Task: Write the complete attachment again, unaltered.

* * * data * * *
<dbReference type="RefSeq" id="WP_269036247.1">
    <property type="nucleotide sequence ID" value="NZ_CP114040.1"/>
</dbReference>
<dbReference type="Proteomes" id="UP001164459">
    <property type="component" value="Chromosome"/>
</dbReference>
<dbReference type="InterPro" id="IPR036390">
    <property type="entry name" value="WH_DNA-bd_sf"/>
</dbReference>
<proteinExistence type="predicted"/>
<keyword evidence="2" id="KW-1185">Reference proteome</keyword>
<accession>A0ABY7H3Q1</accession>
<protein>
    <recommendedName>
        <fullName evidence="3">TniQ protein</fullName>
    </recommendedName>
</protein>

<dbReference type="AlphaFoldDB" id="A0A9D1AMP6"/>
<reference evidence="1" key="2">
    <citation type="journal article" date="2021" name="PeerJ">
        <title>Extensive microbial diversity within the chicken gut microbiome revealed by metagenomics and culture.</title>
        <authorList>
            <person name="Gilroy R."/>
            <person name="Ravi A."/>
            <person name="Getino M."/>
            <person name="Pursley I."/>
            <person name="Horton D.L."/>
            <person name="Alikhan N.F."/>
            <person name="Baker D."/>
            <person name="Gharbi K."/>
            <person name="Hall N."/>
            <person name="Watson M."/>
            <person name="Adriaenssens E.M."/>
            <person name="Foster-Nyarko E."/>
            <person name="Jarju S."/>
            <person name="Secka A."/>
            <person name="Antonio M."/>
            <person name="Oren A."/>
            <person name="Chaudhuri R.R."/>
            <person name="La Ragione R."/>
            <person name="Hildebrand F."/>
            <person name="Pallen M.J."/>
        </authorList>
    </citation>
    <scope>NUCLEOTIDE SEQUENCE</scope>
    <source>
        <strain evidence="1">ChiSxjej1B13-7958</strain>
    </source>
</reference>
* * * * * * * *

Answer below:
<dbReference type="RefSeq" id="WP_269036247.1">
    <property type="nucleotide sequence ID" value="NZ_CP114040.1"/>
</dbReference>
<dbReference type="Proteomes" id="UP001164459">
    <property type="component" value="Chromosome"/>
</dbReference>
<dbReference type="InterPro" id="IPR036390">
    <property type="entry name" value="WH_DNA-bd_sf"/>
</dbReference>
<proteinExistence type="predicted"/>
<keyword evidence="2" id="KW-1185">Reference proteome</keyword>
<accession>A0ABY7H3Q1</accession>
<protein>
    <recommendedName>
        <fullName evidence="3">TniQ protein</fullName>
    </recommendedName>
</protein>

<dbReference type="AlphaFoldDB" id="A0A9D1AMP6"/>
<reference evidence="1" key="2">
    <citation type="journal article" date="2021" name="PeerJ">
        <title>Extensive microbial diversity within the chicken gut microbiome revealed by metagenomics and culture.</title>
        <authorList>
            <person name="Gilroy R."/>
            <person name="Ravi A."/>
            <person name="Getino M."/>
            <person name="Pursley I."/>
            <person name="Horton D.L."/>
            <person name="Alikhan N.F."/>
            <person name="Baker D."/>
            <person name="Gharbi K."/>
            <person name="Hall N."/>
            <person name="Watson M."/>
            <person name="Adriaenssens E.M."/>
            <person name="Foster-Nyarko E."/>
            <person name="Jarju S."/>
            <person name="Secka A."/>
            <person name="Antonio M."/>
            <person name="Oren A."/>
            <person name="Chaudhuri R.R."/>
            <person name="La Ragione R."/>
            <person name="Hildebrand F."/>
            <person name="Pallen M.J."/>
        </authorList>
    </citation>
    <scope>NUCLEOTIDE SEQUENCE</scope>
    <source>
        <strain evidence="1">ChiSxjej1B13-7958</strain>
    </source>
</reference>